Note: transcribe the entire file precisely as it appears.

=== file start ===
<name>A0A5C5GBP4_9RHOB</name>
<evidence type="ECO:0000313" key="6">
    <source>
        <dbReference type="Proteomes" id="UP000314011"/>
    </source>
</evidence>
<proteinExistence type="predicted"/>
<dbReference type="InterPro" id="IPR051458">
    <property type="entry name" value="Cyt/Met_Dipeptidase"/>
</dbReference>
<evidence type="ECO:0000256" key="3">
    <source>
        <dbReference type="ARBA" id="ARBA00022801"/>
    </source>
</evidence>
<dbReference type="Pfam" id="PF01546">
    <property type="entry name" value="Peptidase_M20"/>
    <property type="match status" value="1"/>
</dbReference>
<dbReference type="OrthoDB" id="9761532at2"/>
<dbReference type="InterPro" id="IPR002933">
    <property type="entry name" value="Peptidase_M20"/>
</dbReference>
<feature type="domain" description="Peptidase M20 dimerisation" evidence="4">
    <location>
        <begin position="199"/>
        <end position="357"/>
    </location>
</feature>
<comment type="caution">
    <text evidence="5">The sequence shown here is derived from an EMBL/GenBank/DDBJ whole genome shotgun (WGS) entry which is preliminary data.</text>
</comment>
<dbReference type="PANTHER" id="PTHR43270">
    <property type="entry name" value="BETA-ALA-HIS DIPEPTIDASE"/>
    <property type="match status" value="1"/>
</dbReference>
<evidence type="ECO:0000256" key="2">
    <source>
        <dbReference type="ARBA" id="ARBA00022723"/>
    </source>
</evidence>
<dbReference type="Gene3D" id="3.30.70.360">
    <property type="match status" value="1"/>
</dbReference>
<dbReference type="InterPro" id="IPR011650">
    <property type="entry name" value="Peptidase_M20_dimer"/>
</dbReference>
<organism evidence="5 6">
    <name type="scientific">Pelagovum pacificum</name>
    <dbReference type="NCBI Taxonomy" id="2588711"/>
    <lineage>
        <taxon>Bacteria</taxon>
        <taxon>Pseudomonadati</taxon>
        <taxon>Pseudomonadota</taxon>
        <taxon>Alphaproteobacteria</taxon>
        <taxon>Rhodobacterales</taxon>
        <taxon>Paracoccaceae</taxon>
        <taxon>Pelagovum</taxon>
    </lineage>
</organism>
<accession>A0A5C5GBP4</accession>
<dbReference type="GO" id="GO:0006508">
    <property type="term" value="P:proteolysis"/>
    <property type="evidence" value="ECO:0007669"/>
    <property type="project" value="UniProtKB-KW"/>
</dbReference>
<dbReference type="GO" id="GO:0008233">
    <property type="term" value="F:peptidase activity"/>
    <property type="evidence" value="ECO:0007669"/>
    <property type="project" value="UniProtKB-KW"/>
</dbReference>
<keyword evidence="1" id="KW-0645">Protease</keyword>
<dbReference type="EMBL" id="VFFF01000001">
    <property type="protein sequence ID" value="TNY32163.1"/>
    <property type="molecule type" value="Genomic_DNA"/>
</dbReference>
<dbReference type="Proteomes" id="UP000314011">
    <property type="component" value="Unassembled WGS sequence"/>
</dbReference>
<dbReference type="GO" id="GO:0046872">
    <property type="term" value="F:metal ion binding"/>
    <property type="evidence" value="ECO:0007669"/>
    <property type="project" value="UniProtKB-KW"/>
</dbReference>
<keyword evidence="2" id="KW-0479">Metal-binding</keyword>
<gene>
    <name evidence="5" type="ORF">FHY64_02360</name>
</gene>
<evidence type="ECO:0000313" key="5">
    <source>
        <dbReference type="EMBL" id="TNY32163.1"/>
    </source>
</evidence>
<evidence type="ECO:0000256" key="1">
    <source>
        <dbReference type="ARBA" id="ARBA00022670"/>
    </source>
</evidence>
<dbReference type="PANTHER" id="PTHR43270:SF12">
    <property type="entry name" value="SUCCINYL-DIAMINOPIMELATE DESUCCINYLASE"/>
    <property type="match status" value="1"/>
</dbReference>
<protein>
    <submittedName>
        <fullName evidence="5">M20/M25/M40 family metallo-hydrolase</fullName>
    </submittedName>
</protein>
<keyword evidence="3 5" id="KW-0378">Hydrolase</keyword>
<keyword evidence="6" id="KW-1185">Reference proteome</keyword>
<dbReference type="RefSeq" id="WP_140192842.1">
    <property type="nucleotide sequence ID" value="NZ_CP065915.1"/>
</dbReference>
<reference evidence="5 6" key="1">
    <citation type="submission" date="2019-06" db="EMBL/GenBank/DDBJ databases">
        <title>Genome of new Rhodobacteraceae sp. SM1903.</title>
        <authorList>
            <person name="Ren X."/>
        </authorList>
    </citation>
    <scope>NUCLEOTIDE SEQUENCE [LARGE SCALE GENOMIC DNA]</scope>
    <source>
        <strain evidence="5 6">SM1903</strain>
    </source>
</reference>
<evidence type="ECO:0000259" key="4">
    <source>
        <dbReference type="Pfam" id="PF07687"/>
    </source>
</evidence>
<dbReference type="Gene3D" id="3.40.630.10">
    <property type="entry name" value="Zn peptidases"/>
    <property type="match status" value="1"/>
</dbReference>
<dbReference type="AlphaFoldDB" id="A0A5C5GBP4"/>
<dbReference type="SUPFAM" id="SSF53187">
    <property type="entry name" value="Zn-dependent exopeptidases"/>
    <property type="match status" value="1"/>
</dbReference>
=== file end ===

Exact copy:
<name>A0A5C5GBP4_9RHOB</name>
<evidence type="ECO:0000313" key="6">
    <source>
        <dbReference type="Proteomes" id="UP000314011"/>
    </source>
</evidence>
<proteinExistence type="predicted"/>
<dbReference type="InterPro" id="IPR051458">
    <property type="entry name" value="Cyt/Met_Dipeptidase"/>
</dbReference>
<evidence type="ECO:0000256" key="3">
    <source>
        <dbReference type="ARBA" id="ARBA00022801"/>
    </source>
</evidence>
<dbReference type="Pfam" id="PF01546">
    <property type="entry name" value="Peptidase_M20"/>
    <property type="match status" value="1"/>
</dbReference>
<dbReference type="OrthoDB" id="9761532at2"/>
<dbReference type="InterPro" id="IPR002933">
    <property type="entry name" value="Peptidase_M20"/>
</dbReference>
<feature type="domain" description="Peptidase M20 dimerisation" evidence="4">
    <location>
        <begin position="199"/>
        <end position="357"/>
    </location>
</feature>
<comment type="caution">
    <text evidence="5">The sequence shown here is derived from an EMBL/GenBank/DDBJ whole genome shotgun (WGS) entry which is preliminary data.</text>
</comment>
<dbReference type="PANTHER" id="PTHR43270">
    <property type="entry name" value="BETA-ALA-HIS DIPEPTIDASE"/>
    <property type="match status" value="1"/>
</dbReference>
<evidence type="ECO:0000256" key="2">
    <source>
        <dbReference type="ARBA" id="ARBA00022723"/>
    </source>
</evidence>
<dbReference type="Gene3D" id="3.30.70.360">
    <property type="match status" value="1"/>
</dbReference>
<dbReference type="InterPro" id="IPR011650">
    <property type="entry name" value="Peptidase_M20_dimer"/>
</dbReference>
<organism evidence="5 6">
    <name type="scientific">Pelagovum pacificum</name>
    <dbReference type="NCBI Taxonomy" id="2588711"/>
    <lineage>
        <taxon>Bacteria</taxon>
        <taxon>Pseudomonadati</taxon>
        <taxon>Pseudomonadota</taxon>
        <taxon>Alphaproteobacteria</taxon>
        <taxon>Rhodobacterales</taxon>
        <taxon>Paracoccaceae</taxon>
        <taxon>Pelagovum</taxon>
    </lineage>
</organism>
<accession>A0A5C5GBP4</accession>
<dbReference type="GO" id="GO:0006508">
    <property type="term" value="P:proteolysis"/>
    <property type="evidence" value="ECO:0007669"/>
    <property type="project" value="UniProtKB-KW"/>
</dbReference>
<dbReference type="GO" id="GO:0008233">
    <property type="term" value="F:peptidase activity"/>
    <property type="evidence" value="ECO:0007669"/>
    <property type="project" value="UniProtKB-KW"/>
</dbReference>
<keyword evidence="1" id="KW-0645">Protease</keyword>
<dbReference type="EMBL" id="VFFF01000001">
    <property type="protein sequence ID" value="TNY32163.1"/>
    <property type="molecule type" value="Genomic_DNA"/>
</dbReference>
<dbReference type="Proteomes" id="UP000314011">
    <property type="component" value="Unassembled WGS sequence"/>
</dbReference>
<dbReference type="GO" id="GO:0046872">
    <property type="term" value="F:metal ion binding"/>
    <property type="evidence" value="ECO:0007669"/>
    <property type="project" value="UniProtKB-KW"/>
</dbReference>
<keyword evidence="2" id="KW-0479">Metal-binding</keyword>
<gene>
    <name evidence="5" type="ORF">FHY64_02360</name>
</gene>
<evidence type="ECO:0000313" key="5">
    <source>
        <dbReference type="EMBL" id="TNY32163.1"/>
    </source>
</evidence>
<evidence type="ECO:0000256" key="1">
    <source>
        <dbReference type="ARBA" id="ARBA00022670"/>
    </source>
</evidence>
<dbReference type="PANTHER" id="PTHR43270:SF12">
    <property type="entry name" value="SUCCINYL-DIAMINOPIMELATE DESUCCINYLASE"/>
    <property type="match status" value="1"/>
</dbReference>
<protein>
    <submittedName>
        <fullName evidence="5">M20/M25/M40 family metallo-hydrolase</fullName>
    </submittedName>
</protein>
<keyword evidence="3 5" id="KW-0378">Hydrolase</keyword>
<keyword evidence="6" id="KW-1185">Reference proteome</keyword>
<dbReference type="RefSeq" id="WP_140192842.1">
    <property type="nucleotide sequence ID" value="NZ_CP065915.1"/>
</dbReference>
<reference evidence="5 6" key="1">
    <citation type="submission" date="2019-06" db="EMBL/GenBank/DDBJ databases">
        <title>Genome of new Rhodobacteraceae sp. SM1903.</title>
        <authorList>
            <person name="Ren X."/>
        </authorList>
    </citation>
    <scope>NUCLEOTIDE SEQUENCE [LARGE SCALE GENOMIC DNA]</scope>
    <source>
        <strain evidence="5 6">SM1903</strain>
    </source>
</reference>
<evidence type="ECO:0000259" key="4">
    <source>
        <dbReference type="Pfam" id="PF07687"/>
    </source>
</evidence>
<dbReference type="Gene3D" id="3.40.630.10">
    <property type="entry name" value="Zn peptidases"/>
    <property type="match status" value="1"/>
</dbReference>
<dbReference type="AlphaFoldDB" id="A0A5C5GBP4"/>
<dbReference type="SUPFAM" id="SSF53187">
    <property type="entry name" value="Zn-dependent exopeptidases"/>
    <property type="match status" value="1"/>
</dbReference>